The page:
CHICAGO -- The easiest way for White Sox starter Lucas Giolito to focus on his mechanics is to not focus too obsessively on his mechanics."100 percent," said a smiling Giolito prior to Wednesday's game against the Twins. "It's been kind of a long road to figure that out."But I'm definitely
CHICAGO -- The easiest way for White Sox starter Lucas Giolito to focus on his mechanics is to not focus too obsessively on his mechanics.
"100 percent," said a smiling Giolito prior to Wednesday's game against the Twins. "It's been kind of a long road to figure that out.
"But I'm definitely in a much better place right now with that, just letting it flow. The key words are let it flow. Just go out there and be athletic."
Giolito, who turns 24 on July 14, enters his 16th start of the season Thursday afternoon with 47 walks over 78 1/3 innings, leaving him tied with Minnesota's Lance Lynn for the American League lead. He has a 7.01 ERA, but his issues have been as much about overanalyzing as they have been physical.
It's the same type of problem Giolito faced with Triple-A Charlotte in 2017 before he pushed the worries aside and let his ability take over. Giolito had a 2.38 ERA over seven starts for the White Sox last season.
"I was kind of stressing getting traded, and I wanted to make a good impression," Giolito said. "Putting a lot of pressure on myself to perform and succeed. At that time, I was still a prospect so I wanted to live up to that, and I could tell my mechanics weren't right for a long time. I was constantly trying to analyze and tinker and figure out, just thinking too much while throwing the ball.
"'What's my arm doing? What are my hips doing?' It was kind of exhausting, honestly. It would be exhausting at times, like how can I think about six things at once and try to do this athletic motion to throw the baseball?"
After a great Spring Training, Giolito faced those problems again with 21 walks over his first five starts. But he has walked 10 over 23 1/3 innings in June, as he's going with the flow again and being assisted with directed long toss.
"We've kind of tailored the long-toss program where I can focus on keeping my direction, pulling down on the ball properly," Giolito said. "So I'm not thinking about mechanics. I'm thinking more about throwing the ball the way I want to throw it, and being able to pull down and feel the ball come off of my hand how I want it to feel.
"It's like the desire to be as good as I can be to the point where I've overanalyzed things and been like 'What am I doing wrong? What should I fix? What can I fix?' I'm doing that instead of being like, 'Hey, I'm here, I'm going to compete and let it all happen and just be athletic and let what I've been doing for years take over.'"
Right-hander Dane Dunning was examined Wednesday in Chicago by White Sox team physician Dr. Nik Verma. An MRI revealed that Dunning sustained a moderate right elbow sprain that will not require surgery at the moment.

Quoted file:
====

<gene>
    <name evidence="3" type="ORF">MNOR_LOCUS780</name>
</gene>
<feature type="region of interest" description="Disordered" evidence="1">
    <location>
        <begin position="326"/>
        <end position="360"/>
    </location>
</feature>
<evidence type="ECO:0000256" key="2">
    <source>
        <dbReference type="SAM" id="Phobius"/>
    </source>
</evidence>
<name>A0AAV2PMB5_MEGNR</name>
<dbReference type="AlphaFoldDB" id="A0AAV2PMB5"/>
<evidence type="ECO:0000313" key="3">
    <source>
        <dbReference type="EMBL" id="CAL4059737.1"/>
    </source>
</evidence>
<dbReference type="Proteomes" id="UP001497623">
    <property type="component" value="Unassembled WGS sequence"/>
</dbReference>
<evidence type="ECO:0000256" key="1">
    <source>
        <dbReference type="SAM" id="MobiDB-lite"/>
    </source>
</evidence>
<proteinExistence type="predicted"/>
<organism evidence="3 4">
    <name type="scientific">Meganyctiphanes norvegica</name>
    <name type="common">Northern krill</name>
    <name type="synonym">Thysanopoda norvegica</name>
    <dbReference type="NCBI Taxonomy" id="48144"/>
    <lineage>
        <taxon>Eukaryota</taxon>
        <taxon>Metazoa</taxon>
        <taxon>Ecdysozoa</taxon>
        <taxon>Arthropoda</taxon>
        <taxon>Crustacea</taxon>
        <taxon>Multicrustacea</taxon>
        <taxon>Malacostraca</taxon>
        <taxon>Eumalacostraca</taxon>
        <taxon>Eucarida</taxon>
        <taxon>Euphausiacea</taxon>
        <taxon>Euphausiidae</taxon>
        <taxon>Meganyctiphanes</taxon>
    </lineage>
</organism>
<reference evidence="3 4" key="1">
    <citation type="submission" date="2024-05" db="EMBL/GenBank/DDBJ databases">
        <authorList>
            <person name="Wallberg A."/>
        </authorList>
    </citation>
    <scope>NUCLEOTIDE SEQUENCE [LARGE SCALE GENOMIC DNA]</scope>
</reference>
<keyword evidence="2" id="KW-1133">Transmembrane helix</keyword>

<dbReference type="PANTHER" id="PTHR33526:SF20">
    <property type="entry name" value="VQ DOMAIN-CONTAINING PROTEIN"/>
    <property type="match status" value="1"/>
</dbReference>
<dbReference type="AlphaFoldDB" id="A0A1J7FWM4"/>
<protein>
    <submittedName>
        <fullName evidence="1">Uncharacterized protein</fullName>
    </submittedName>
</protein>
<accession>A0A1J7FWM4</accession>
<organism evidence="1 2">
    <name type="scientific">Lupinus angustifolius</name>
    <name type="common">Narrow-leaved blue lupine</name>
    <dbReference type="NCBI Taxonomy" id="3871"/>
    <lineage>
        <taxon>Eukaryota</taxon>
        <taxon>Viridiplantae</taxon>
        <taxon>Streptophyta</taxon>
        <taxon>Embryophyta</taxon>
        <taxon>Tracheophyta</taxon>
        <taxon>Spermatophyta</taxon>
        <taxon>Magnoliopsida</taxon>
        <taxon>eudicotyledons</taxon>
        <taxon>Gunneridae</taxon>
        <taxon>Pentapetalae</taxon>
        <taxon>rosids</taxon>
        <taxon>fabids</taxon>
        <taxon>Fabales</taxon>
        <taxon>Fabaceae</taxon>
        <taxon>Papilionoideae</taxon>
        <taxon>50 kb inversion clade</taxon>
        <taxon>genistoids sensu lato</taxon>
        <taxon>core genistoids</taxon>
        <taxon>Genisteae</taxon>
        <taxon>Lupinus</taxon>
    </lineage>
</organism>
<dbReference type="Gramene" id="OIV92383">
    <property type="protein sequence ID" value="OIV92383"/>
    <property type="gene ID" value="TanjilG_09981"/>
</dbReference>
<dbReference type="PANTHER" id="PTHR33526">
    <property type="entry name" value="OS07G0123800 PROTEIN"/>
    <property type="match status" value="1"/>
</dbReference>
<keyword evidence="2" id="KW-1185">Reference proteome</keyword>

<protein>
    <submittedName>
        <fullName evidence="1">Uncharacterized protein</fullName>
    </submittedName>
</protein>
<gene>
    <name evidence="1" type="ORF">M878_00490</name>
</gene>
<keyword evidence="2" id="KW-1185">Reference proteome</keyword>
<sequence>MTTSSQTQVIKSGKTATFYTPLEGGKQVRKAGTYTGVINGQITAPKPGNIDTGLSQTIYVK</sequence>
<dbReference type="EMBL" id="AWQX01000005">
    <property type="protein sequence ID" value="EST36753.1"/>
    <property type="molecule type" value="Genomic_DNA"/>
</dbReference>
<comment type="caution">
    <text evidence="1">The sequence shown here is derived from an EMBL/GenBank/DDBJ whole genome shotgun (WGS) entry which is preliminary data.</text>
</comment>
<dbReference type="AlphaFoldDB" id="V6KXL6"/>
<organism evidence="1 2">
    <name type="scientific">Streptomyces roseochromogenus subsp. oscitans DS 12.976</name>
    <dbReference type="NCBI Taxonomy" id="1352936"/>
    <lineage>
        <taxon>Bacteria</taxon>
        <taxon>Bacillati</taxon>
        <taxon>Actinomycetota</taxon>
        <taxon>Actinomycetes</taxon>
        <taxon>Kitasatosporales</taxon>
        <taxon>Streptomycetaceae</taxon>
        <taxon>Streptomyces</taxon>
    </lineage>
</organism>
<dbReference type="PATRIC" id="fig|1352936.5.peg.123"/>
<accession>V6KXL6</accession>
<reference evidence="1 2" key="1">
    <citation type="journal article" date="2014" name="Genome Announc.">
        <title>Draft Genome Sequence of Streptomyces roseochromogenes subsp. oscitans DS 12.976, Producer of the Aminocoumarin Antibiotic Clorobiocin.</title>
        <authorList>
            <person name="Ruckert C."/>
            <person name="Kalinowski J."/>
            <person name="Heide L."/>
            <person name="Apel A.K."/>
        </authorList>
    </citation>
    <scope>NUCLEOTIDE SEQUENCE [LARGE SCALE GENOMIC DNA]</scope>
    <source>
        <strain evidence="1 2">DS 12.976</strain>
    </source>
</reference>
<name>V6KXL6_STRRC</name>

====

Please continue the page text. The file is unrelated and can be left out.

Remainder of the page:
Dunning, the club's No. 6 prospect per MLB Pipeline, will be placed on the disabled list at Double-A Birmingham and begin a 6-8 week program of rest and rehabilitation. After that period of time, Dunning will begin a throwing program, and a plan for his return to pitching will be implemented. Dunning left Saturday's start with elbow soreness, but it was more of a gradual buildup to soreness and not one sharp pain.
Bullpen could attract interest
In less than one month last season, general manager Rick Hahn traded Player Page for David Robertson, Tommy Kahnle, Anthony Swarzak, Dan Jennings and Tyler Clippard, who was acquired from the Yankees via trade, from the bullpen.
Strong candidates such as closer Joakim Soria, left-handers Luis Avilan, Hector Santiago and Xavier Cedeno and a healthy Nate Jones could draw interest from contenders prior to the upcoming July 31 non-waiver Trade Deadline. Soria has been perfect in seven save chances during June.
"We'll deal with that possibility when we cross that bridge," manager Rick Renteria said. "Right now, I don't even want to think about it.
"Right now, I'll take advantage of every opportunity we have to give [Soria] a chance to close games out. My job is to handle everybody I have here in front of me, and he still happens to be one of the guys that's still in front of me, and that's all I'm worried about right now."
Third to first
• Steele Walker, the White Sox second-round pick in the 2018 Draft who is an outfielder from Oklahoma, was on the field pregame Wednesday talking with Hahn. His signing has not been announced as of yet.
• Per MLB Pipeline's Jim Callis, third-round pick Konnor Pilkington will get $650,000 from the White Sox. Pilkington is a left-handed pitcher from Mississippi State.
• Triple-A Charlotte right-handers Donn Roach and Thyago Vieira have been named International League All-Stars.
Scott Merkin has covered the White Sox for MLB.com since 2003. Follow him on Twitter @scottmerkin and Facebook and listen to his podcast.